Sunday, October 21, 2012

what I do on my day off

I've told some of you... I work a lot here.  Mining hours are 24/7, and my hours have become 7 am - 7 pm, six days a week.  And everyone knows just how pretty I am at 7 am.  But, I love the work and I love Africa, so I don't mind that my time here, right now, is mostly work.  Also, the mine site is miles and miles (kilometers here, and frankly I haven't a working conversion-in-head go-to standard yet, though I change dollars for Tschillings like no one's business, so anyway, I'm still measuring in miles)... miles and miles from anything.  So really going exploring is a plane ride and two days. Today was my first full day off.  I looked forward to it.  Mostly because I got to sleep in.

I borrowed a bike from Lydia, who is currently acting as the assistant to the General Manager.  She's helped us with a lot of things - getting our office set up, how to say you-name-it in Swahili, how to use the phone.  And she was the bearer of surprise soup a few days ago when I had a cold.  Anyway, she also lent me her bike for the weekend because she'd be away.  I was very excited.  My bicycling days of Key West were fondly remembered and I hoped to get more of my bearings on a bicycle.

The bicycle is huge.  I was only able to ride it by not sitting on the seat.  I fell, but only a few times, and I don't think anyone saw.  I sure hope not because everyone here rides bikes everywhere and I'd like to think I can master at least a little part of their way of life - or at least not look like a total fool while trying.  Being on the bike though, however awkward, was just as enjoyable as ever.  I did reorient myself to the site, though I didn't find a good vantage point for the sunset.  I think I could wander through the golf course and maybe find a good spot there, but it will take some more exploring.  Maybe next Sunday.

I'm nearly finished my second book - and my third is Travels with Charley.  I know, from experience, that even slowly, that will only last three or four days.  The security manager spoke of Cocktails under the Tree of Forgetfulness.  He'd picked it up when he met with us in Dar es Salaam for the workshop, at a fantastic bookstore that I will be sure to visit the next time I am in town.  It's about Kenya he says, and raves about the bookstores of Tanzania.

I am interested in becoming more connected to this community.  As a consultant, I am not really part of the work, simply an advisor, an interested and useful bystander.  I can't jump in at a moment's notice and save the day.

I volunteered to read or help with homework or anything at the school on the site, but that has not actually panned out.  It's a very small school - six children - and it seems that in addition to the teachers, the parents, and others are all very involved.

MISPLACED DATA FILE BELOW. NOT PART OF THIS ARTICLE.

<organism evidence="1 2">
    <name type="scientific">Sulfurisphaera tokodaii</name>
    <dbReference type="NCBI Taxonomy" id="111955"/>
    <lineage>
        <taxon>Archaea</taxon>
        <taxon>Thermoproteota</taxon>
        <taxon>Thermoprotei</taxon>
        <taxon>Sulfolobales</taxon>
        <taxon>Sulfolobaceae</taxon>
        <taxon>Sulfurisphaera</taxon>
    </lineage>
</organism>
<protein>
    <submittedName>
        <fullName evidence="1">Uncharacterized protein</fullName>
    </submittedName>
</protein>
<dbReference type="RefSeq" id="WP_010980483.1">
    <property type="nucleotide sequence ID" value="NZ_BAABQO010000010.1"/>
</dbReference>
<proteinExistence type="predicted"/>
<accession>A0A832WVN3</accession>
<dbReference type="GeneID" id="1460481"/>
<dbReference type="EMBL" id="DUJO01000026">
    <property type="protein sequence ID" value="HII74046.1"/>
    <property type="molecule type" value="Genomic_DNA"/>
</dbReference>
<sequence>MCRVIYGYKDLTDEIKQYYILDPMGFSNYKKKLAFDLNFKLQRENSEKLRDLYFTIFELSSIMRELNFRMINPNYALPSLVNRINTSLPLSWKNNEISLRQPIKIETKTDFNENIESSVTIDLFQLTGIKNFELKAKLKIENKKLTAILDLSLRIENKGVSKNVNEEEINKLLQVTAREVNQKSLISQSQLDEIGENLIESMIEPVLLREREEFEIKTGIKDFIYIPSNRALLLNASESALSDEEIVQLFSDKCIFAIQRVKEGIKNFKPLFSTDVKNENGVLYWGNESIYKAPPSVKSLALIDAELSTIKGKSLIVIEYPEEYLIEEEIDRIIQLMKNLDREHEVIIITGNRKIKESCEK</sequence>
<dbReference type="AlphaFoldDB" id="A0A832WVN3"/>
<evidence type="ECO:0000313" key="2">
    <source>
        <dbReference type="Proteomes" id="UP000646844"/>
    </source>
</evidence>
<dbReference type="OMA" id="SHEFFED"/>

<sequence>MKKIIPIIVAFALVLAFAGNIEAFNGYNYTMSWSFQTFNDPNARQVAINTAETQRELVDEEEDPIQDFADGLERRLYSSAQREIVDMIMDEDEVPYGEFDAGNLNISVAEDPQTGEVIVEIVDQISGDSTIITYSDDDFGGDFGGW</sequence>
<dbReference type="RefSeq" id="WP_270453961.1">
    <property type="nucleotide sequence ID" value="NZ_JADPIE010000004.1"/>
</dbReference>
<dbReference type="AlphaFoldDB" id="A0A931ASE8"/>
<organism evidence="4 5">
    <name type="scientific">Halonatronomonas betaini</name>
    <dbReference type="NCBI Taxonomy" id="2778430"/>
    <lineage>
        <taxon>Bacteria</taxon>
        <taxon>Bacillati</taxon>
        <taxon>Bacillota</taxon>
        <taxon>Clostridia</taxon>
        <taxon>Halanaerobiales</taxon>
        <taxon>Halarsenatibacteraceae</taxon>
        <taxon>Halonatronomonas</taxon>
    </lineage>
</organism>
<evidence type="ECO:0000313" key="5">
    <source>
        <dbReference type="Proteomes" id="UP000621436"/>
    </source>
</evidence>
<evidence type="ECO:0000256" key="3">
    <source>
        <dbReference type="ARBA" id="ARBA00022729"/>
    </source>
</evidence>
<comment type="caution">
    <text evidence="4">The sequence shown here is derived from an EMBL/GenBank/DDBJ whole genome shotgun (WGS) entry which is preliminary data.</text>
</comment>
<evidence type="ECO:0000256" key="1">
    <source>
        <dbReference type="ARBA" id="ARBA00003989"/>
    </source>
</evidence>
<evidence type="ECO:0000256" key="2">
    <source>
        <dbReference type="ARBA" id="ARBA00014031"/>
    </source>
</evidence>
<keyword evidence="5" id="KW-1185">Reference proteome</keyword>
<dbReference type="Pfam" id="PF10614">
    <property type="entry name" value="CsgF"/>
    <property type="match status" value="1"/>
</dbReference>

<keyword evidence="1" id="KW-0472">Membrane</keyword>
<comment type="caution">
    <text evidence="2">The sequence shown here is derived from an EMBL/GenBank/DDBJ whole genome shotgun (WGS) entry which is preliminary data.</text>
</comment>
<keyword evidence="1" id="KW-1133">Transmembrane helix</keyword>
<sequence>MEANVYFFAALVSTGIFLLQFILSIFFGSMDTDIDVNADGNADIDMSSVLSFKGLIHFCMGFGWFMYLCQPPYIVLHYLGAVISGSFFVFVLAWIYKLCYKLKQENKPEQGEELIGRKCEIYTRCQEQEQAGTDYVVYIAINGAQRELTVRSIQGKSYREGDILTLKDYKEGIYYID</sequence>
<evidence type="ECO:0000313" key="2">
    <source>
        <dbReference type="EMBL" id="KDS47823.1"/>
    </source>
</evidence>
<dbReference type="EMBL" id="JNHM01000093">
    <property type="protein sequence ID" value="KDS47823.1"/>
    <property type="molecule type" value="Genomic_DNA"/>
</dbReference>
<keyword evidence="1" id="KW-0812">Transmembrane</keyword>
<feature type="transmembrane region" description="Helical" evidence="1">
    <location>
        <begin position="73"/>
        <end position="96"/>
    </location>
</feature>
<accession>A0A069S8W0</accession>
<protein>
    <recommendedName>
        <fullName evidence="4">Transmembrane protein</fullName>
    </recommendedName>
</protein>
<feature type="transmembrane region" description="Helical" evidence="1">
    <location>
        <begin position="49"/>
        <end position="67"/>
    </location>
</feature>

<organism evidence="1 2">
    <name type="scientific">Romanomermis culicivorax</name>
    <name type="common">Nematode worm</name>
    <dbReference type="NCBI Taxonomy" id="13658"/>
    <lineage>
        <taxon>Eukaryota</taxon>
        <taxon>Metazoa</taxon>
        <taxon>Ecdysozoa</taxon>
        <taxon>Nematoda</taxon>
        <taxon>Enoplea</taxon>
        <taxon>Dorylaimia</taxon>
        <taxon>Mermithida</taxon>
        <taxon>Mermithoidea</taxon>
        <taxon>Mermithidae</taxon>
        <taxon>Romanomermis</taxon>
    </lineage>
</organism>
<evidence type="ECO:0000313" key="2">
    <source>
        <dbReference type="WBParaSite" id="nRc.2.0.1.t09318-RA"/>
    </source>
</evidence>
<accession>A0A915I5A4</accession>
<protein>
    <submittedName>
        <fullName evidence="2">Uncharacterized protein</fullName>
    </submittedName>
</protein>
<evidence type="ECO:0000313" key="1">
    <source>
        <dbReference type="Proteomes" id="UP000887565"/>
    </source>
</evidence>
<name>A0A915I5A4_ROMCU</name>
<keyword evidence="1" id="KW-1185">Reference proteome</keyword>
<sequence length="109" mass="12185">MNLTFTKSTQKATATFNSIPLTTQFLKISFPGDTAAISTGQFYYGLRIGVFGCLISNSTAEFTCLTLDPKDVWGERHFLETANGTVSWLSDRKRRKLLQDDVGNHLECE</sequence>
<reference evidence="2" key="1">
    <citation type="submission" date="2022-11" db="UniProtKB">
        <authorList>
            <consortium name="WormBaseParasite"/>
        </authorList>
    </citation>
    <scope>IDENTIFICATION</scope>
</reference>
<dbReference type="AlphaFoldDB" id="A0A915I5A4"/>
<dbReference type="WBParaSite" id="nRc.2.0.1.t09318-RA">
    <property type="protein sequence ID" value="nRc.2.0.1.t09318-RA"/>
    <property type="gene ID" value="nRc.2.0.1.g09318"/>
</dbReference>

I did become fascinated about the idea of libraries in Africa, as I loved my library as a child, and wish for one on the mine site (however impractical an idea that is).  Googling led me to Libraries Across Africa, a really thoughtful idea which encompasses community empowerment on a number of levels.  Though they don't seem to have been active in a while, I may contact them anyway.  Otherwise I have to find something else...

Googling is a great past time.  In addition to libraries and the current conflict in Dar, I've learned about types of Tanzania dance (and decided that I'm going to stick to riding a bike) and black swan theory.  Black swan theory is terribly interesting because it both deals with commonly held beliefs about what impossible is and how humans react to the impossible once it becomes reality.  I've never head of black swan theory, but I'm going to begin incorporating it into conversation as soon as possible, because I think it's a fascinating line of thought.

Also, it isn't only Google who can teach a person things.  Today, I found out that that mine's vector control guy (the mosquito - and it's said mo-SQUEE-to here, which I prefer now), also has a farm.  He went to visit it today.  I can't wait to hear more about Dastan's farm, and if maybe he can identify the maybe-a-coconut, maybe-a-mango tree in the backyard.

Friends of mine got married yesterday.  And though I got a picture, it's nothing like being there in person.  My littlest sister (the munchkin) has left to fend for herself (okay, so at college, it's not really survival-mode) while three-quarters of the Kearby clan is overseas.  I miss my car and my heels and using my phone as something other than an alarm clock.

When there isn't much to do, I get lonely.

Luckily I found a friend... this is as close as I got to him (probably two feet away), but he was nice enough not to run out of the picture...

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